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      Methanogens in humans: potentially beneficial or harmful for health

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          Genomic and metabolic adaptations of Methanobrevibacter smithii to the human gut.

          The human gut is home to trillions of microbes, thousands of bacterial phylotypes, as well as hydrogen-consuming methanogenic archaea. Studies in gnotobiotic mice indicate that Methanobrevibacter smithii, the dominant archaeon in the human gut ecosystem, affects the specificity and efficiency of bacterial digestion of dietary polysaccharides, thereby influencing host calorie harvest and adiposity. Metagenomic studies of the gut microbial communities of genetically obese mice and their lean littermates have shown that the former contain an enhanced representation of genes involved in polysaccharide degradation, possess more archaea, and exhibit a greater capacity to promote adiposity when transplanted into germ-free recipients. These findings have led to the hypothesis that M. smithii may be a therapeutic target for reducing energy harvest in obese humans. To explore this possibility, we have sequenced its 1,853,160-bp genome and compared it to other human gut-associated M. smithii strains and other Archaea. We have also examined M. smithii's transcriptome and metabolome in gnotobiotic mice that do or do not harbor Bacteroides thetaiotaomicron, a prominent saccharolytic bacterial member of our gut microbiota. Our results indicate that M. smithii is well equipped to persist in the distal intestine through (i) production of surface glycans resembling those found in the gut mucosa, (ii) regulated expression of adhesin-like proteins, (iii) consumption of a variety of fermentation products produced by saccharolytic bacteria, and (iv) effective competition for nitrogenous nutrient pools. These findings provide a framework for designing strategies to change the representation and/or properties of M. smithii in the human gut microbiota.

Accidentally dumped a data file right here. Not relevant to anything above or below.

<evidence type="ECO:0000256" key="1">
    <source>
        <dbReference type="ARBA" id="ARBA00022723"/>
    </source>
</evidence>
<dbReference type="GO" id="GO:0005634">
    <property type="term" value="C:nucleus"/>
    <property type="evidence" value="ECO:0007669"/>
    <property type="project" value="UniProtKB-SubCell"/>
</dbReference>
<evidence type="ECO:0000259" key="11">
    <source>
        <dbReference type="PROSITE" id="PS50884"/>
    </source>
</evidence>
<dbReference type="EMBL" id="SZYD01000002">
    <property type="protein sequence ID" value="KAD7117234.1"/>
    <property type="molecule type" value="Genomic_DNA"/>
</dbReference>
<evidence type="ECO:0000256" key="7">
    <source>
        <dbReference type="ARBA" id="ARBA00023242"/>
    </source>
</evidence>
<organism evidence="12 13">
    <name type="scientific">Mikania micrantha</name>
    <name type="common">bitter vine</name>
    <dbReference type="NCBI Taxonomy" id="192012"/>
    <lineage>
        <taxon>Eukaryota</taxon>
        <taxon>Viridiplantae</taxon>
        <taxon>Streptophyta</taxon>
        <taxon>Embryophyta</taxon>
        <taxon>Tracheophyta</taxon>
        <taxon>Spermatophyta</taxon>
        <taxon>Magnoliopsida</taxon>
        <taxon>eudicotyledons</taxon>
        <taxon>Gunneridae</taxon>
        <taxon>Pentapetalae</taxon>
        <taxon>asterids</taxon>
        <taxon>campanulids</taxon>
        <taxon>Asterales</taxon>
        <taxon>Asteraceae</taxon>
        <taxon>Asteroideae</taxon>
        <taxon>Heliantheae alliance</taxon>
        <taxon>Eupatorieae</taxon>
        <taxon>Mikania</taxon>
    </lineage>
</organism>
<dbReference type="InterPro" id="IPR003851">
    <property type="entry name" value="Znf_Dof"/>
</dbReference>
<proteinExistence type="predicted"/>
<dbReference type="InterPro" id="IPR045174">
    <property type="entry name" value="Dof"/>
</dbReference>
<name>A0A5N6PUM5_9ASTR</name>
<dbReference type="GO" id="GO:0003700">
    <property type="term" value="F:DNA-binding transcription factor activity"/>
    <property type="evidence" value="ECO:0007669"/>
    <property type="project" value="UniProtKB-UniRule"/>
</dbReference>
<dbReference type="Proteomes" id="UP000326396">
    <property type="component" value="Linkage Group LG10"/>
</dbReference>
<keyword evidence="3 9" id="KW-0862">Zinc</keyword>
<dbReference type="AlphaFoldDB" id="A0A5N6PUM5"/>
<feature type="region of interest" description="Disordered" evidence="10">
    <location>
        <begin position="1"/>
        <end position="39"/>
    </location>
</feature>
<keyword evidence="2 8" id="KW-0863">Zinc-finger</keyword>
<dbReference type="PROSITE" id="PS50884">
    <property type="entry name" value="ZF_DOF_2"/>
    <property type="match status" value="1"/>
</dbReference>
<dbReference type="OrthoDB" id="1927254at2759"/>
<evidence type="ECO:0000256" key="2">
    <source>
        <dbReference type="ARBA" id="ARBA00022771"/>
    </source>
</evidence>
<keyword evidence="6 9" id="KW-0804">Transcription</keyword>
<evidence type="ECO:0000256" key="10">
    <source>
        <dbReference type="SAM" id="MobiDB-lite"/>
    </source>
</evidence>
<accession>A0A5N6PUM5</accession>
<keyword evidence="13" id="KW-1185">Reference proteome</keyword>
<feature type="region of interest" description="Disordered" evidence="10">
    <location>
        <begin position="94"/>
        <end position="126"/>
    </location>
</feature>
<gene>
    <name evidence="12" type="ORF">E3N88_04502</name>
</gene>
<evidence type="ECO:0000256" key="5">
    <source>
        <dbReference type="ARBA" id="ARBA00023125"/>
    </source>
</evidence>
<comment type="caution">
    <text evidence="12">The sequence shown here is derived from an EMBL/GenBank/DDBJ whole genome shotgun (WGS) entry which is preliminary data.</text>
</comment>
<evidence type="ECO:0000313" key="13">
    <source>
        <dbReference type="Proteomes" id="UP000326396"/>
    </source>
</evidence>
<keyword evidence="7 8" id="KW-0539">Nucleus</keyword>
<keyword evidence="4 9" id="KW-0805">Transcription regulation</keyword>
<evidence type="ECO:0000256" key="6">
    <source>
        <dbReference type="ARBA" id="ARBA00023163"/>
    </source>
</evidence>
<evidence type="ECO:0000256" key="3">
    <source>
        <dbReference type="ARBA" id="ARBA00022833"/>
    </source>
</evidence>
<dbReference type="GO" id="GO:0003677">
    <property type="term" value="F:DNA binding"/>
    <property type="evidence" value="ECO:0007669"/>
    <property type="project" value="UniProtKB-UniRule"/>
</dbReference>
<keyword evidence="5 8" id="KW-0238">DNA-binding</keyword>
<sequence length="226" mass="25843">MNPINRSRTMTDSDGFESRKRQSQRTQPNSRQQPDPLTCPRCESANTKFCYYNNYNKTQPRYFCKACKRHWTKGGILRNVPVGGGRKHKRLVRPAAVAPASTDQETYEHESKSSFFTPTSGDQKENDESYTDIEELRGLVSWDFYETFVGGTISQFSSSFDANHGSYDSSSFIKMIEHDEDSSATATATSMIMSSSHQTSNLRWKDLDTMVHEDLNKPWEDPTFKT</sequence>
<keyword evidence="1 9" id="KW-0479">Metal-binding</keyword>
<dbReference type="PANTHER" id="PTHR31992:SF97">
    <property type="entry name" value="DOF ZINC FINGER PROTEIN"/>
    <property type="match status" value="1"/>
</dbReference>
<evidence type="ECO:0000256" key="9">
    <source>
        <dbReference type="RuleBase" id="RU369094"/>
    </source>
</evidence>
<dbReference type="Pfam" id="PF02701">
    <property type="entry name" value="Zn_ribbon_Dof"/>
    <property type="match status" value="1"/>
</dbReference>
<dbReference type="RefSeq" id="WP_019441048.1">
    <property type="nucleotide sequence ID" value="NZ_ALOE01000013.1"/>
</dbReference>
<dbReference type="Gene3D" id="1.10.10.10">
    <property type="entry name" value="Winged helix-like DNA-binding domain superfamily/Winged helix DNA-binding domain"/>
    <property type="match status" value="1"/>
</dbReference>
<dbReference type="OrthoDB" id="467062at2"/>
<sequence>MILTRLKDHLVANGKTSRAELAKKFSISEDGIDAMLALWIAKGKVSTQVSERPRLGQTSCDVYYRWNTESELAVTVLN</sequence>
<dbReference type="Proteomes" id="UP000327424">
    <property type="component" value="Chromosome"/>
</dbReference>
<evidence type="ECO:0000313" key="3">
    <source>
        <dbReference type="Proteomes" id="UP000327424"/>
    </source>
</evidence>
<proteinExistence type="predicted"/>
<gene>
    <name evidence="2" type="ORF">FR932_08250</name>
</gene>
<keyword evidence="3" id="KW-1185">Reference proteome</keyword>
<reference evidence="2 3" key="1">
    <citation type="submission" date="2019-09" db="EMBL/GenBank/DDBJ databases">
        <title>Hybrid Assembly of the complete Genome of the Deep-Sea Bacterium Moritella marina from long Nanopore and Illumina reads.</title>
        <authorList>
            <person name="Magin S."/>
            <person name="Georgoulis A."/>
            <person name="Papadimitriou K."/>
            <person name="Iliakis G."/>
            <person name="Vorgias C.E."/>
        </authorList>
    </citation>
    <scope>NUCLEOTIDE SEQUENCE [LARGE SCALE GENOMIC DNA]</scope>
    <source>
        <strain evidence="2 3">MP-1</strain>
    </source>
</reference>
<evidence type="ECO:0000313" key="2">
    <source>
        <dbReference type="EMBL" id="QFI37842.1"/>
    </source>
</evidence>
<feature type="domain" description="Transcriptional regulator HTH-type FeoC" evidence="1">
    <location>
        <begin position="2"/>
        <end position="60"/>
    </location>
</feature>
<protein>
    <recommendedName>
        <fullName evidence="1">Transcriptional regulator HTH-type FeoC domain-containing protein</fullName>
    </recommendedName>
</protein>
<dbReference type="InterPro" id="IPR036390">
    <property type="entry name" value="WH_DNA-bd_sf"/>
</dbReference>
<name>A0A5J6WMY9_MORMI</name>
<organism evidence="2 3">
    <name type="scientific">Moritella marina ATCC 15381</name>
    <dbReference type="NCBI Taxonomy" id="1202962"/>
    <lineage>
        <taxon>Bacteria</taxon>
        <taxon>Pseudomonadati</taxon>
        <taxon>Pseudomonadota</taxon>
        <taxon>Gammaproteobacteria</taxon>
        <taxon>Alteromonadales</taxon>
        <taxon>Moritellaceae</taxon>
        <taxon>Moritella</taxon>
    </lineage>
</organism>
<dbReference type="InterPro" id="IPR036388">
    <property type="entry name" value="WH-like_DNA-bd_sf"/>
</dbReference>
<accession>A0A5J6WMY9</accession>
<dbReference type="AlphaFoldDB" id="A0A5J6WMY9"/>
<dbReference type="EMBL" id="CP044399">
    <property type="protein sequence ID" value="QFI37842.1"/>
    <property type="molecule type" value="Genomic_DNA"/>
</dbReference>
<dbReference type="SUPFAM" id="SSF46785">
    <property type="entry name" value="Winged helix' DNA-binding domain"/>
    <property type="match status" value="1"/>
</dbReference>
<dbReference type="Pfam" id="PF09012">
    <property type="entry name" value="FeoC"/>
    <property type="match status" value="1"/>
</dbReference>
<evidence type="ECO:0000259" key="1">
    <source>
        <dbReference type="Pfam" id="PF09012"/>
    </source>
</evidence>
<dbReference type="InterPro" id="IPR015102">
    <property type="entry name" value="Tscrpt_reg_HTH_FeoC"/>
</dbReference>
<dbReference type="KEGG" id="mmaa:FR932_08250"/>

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            Methanomassiliicoccus luminyensis gen. nov., sp. nov., a methanogenic archaeon isolated from human faeces.

            During attempts to obtain novel, human-associated species of the domain Archaea, a coccoid micro-organism, designated strain B10(T), was isolated in pure culture from a sample of human faeces collected in Marseille, France. On the basis of its phenotypic characteristics and 16S rRNA and mcrA gene sequences, the novel strain was classified as a methanogenic archaeon. Cells of the strain were non-motile, Gram-staining-positive cocci that were approximately 850 nm in diameter and showed autofluorescence at 420 nm. Cells were lysed by 0.1% (w/v) SDS. With hydrogen as the electron donor, strain B10(T) produced methane by reducing methanol. The novel strain was unable to produce methane when hydrogen or methanol was the sole energy source. In an atmosphere containing CO(2), strain B10(T) could not produce methane from formate, acetate, trimethylamine, 2-butanol, 2-propanol, cyclopentanol, 2-pentanol, ethanol, 1-propanol or 2,3-butanediol. Strain B10(T) grew optimally with 0.5-1.0% (w/v) NaCl, at pH 7.6 and at 37 °C. It required tungstate-selenite for growth. The complete genome of the novel strain was sequenced; the size of the genome was estimated to be 2.05 Mb and the genomic DNA G+C content was 59.93 mol%. In phylogenetic analyses based on 16S rRNA gene sequences, the highest sequence similarities (98.0-98.7%) were seen between strain B10(T) and several uncultured, methanogenic Archaea that had been collected from the digestive tracts of a cockroach, a chicken and mammals. In the same analysis, the non-methanogenic 'Candidatus Aciduliprofundum boonei' DSM 19572 was identified as the cultured micro-organism that was most closely related to strain B10(T) (83.0% 16S rRNA gene sequence similarity). Each of the three treeing algorithms used in the analysis of 16S rRNA gene sequences indicated that strain B10(T) belongs to a novel order that is distinct from the Thermoplasmatales. The novel strain also appeared to be distinct from Methanosphaera stadtmanae DSM 3091(T) (72.9% 16S rRNA gene sequence similarity), another methanogenic archaeon that was isolated from human faeces and can use methanol in the presence of hydrogen. Based on the genetic and phenotypic evidence, strain B10(T) represents a novel species of a new genus for which the name Methanomassiliicoccus luminyensis gen. nov., sp. nov. is proposed. The type strain of the type species is B10(T) ( = DSM 24529(T) = CSUR P135(T)).